Halloween Quick Facts - US

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2023 DateOctober 31, 2023
2024 DateOctober 31, 2024


Halloween, also known as All Hallows' Eve, is widely recognized for its association with numerous customs, such as dressing up in costumes, carving pumpkins, trick-or-treating, and indulging in scary stories and films. These practices have historical connections to ancient Pagan and Christian traditions and are believed to serve as a way to ward off evil spirits, mark the end of the harvest season, and remember the dead.

The origins of Halloween can be traced back to the Celtic festival of Samhain, which marked the end of the harvest season and the beginning of the darker half of the year. During this time, it was believed that the boundary between the living and the dead narrowed, allowing spirits to roam the earth more freely. This notion was later incorporated into early Christian observances, giving birth to All Saints' Day and All Souls' Day. Immigrants from Ireland and Scotland helped popularize Halloween in the United States in the 19th century by bringing their customs and traditions with them.

In the United States today, Halloween is primarily observed through various activities that have become commercialized and transformed into a secular celebration. The most common ways Americans mark the occasion are by dressing up in costumes, attending parties, visiting haunted attractions, and going door-to-door to collect candy from neighbors. These practices represent a blend of ancient and modern customs and highlight the cultural significance of the holiday in America. Halloween occurs annually on October 31st.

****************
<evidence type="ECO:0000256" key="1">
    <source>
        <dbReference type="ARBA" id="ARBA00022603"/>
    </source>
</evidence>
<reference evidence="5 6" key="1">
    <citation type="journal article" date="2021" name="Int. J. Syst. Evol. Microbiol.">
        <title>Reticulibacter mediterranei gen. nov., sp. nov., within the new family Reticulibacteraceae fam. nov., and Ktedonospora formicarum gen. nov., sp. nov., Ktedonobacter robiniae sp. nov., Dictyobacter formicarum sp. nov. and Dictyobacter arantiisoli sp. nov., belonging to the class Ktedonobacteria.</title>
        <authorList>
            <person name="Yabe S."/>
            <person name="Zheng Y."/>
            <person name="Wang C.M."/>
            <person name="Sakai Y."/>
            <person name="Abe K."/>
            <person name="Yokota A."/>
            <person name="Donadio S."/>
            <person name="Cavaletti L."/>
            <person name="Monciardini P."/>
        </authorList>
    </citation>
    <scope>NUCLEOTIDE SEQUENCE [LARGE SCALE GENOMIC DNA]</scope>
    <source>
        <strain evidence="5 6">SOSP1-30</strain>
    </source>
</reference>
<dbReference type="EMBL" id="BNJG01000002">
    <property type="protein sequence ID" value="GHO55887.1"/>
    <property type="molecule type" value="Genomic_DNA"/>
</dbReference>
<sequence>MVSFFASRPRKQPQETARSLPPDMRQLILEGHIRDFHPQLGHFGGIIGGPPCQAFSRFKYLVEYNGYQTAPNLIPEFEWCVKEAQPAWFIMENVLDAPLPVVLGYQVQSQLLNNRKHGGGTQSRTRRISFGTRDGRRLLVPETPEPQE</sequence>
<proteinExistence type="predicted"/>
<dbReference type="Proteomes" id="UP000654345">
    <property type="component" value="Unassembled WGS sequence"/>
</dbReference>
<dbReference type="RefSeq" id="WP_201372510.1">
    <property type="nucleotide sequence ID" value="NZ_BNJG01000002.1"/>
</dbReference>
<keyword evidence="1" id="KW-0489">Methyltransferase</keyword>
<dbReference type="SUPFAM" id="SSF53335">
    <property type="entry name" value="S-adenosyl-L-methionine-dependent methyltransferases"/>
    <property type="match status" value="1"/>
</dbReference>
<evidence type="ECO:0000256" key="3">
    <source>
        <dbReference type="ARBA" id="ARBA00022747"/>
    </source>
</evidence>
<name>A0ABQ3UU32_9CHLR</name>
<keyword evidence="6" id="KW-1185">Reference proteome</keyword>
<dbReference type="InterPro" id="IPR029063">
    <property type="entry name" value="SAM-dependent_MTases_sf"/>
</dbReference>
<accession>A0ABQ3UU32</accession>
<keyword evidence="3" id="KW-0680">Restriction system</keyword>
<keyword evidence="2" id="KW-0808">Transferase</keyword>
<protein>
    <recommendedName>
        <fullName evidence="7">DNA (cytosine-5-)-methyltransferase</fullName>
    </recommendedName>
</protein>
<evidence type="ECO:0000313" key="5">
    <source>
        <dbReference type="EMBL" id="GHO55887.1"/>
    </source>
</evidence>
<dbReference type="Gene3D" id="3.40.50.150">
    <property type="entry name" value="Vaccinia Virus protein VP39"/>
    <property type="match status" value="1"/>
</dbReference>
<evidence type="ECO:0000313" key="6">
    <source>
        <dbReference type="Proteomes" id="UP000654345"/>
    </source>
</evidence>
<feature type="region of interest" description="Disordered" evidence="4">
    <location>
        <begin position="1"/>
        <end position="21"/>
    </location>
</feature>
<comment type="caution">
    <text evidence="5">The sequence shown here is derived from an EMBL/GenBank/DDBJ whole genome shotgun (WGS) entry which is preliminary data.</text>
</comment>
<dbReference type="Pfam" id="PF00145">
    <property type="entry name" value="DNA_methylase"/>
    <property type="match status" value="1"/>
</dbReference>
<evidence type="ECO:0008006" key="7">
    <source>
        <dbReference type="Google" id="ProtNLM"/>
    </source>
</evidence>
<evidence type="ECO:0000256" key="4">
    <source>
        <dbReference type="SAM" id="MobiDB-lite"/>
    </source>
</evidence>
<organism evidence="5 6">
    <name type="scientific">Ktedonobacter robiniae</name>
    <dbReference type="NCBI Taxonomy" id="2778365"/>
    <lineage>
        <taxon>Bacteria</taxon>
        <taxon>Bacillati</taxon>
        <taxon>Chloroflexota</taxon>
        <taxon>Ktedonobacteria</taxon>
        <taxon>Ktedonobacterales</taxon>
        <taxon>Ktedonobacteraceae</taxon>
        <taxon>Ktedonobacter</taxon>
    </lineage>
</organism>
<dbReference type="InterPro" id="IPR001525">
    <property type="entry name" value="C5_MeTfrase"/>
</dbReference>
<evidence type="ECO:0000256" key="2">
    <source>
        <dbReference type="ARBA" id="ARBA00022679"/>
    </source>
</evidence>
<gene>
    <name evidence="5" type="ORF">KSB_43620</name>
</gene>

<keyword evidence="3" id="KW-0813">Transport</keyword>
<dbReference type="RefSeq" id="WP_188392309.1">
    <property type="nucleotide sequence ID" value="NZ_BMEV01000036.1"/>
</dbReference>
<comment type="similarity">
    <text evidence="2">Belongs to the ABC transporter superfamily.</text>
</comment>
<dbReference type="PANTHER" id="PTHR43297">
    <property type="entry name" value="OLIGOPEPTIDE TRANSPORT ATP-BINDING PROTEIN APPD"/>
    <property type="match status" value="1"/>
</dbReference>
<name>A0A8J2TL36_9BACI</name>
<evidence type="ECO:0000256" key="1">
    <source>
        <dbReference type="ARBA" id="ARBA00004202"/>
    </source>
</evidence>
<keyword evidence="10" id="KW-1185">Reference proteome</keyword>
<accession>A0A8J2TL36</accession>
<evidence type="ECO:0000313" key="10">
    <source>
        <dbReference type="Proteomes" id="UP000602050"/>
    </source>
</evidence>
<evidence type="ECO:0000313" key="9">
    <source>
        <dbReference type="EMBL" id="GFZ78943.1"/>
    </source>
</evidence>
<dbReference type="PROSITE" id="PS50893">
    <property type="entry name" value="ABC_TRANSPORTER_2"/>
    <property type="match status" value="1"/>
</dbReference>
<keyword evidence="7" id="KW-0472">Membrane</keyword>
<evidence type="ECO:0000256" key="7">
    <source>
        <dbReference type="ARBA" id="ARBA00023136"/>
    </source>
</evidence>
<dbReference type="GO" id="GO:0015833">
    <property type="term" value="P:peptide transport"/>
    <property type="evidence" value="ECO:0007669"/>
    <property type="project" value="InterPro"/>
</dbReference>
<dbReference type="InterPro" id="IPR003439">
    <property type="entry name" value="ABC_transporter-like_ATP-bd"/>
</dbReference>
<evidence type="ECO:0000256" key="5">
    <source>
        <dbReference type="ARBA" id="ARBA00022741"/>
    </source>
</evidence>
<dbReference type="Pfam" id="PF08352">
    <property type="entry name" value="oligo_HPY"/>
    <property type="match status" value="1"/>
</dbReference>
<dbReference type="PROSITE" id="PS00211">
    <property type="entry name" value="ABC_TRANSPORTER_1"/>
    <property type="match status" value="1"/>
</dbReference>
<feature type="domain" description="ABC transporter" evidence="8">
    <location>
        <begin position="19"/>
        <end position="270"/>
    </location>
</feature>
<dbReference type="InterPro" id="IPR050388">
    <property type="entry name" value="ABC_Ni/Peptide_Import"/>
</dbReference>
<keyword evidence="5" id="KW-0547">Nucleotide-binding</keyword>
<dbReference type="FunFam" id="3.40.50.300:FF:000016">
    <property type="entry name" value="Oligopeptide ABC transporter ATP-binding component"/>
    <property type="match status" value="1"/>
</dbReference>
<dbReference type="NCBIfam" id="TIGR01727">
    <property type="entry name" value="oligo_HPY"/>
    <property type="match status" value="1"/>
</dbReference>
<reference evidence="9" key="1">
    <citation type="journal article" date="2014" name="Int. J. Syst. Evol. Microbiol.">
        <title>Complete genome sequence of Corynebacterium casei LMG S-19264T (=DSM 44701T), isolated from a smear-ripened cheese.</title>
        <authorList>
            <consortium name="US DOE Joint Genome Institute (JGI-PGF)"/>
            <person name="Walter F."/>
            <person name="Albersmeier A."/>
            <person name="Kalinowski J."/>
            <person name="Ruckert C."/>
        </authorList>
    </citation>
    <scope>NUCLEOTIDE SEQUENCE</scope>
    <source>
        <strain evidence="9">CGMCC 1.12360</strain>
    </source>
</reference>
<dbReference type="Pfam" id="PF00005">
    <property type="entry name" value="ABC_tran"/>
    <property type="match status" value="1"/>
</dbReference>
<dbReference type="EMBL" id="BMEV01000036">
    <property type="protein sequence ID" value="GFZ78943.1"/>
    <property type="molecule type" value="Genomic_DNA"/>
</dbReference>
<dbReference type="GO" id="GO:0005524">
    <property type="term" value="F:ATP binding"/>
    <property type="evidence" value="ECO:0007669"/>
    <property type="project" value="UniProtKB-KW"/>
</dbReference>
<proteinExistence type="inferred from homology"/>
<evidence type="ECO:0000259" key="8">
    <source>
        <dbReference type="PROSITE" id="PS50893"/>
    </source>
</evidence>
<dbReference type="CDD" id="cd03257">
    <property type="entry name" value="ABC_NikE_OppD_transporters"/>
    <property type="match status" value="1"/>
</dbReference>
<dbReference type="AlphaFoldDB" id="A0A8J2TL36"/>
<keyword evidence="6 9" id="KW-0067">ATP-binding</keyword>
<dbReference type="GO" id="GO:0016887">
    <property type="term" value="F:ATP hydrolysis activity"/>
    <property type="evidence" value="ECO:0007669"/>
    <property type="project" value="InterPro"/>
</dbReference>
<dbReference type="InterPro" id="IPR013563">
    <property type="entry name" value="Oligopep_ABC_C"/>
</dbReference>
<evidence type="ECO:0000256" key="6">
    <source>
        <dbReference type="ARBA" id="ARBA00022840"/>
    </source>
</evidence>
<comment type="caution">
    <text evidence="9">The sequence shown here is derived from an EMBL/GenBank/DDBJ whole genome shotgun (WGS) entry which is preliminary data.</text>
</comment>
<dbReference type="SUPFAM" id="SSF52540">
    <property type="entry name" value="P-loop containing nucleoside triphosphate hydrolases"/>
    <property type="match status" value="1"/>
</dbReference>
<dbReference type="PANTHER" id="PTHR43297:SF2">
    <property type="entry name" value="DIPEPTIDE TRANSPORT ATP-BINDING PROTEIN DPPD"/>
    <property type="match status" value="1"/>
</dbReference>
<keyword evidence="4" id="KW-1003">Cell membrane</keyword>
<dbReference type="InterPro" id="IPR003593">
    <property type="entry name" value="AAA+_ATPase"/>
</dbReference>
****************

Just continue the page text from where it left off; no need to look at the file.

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Halloween facts

  • According to Google Trends’ , the top Halloween costumes of 2023 include Barbie, Spiderman, and Wednesday Addams from The Addams Family.
  • In early Celtic celebrations, turnips or other root vegetables were used in place of pumpkins. A burning lump of coal was placed inside the hollowed out vegetable and carried during the festivities.
  • According to the National Retail Federation, more than 70% of Americans actively celebrate Halloween.
  • Dressing up in costumes dates back to the Middle Ages when poor folks would dress up and go door-to-door on Hallowmas (November 1st), receiving food in exchange for prayers for the dead on All Souls Day (November 2).
  • The Guinness Book of World Record holder for the heaviest pumpkin was attained in October 2011 with a pumpkin weighing in at 1,818 lbs. 5 oz.

Top things to do in the US for Halloween

  • Dress up in your favorite costume.
  • Go trick-or-treating.
  • Bob for apples.
  • Go to a haunted house.
  • Watch scary movies all night long.

Halloween references and related sites

Guinness World Records: Heaviest Pumpkin

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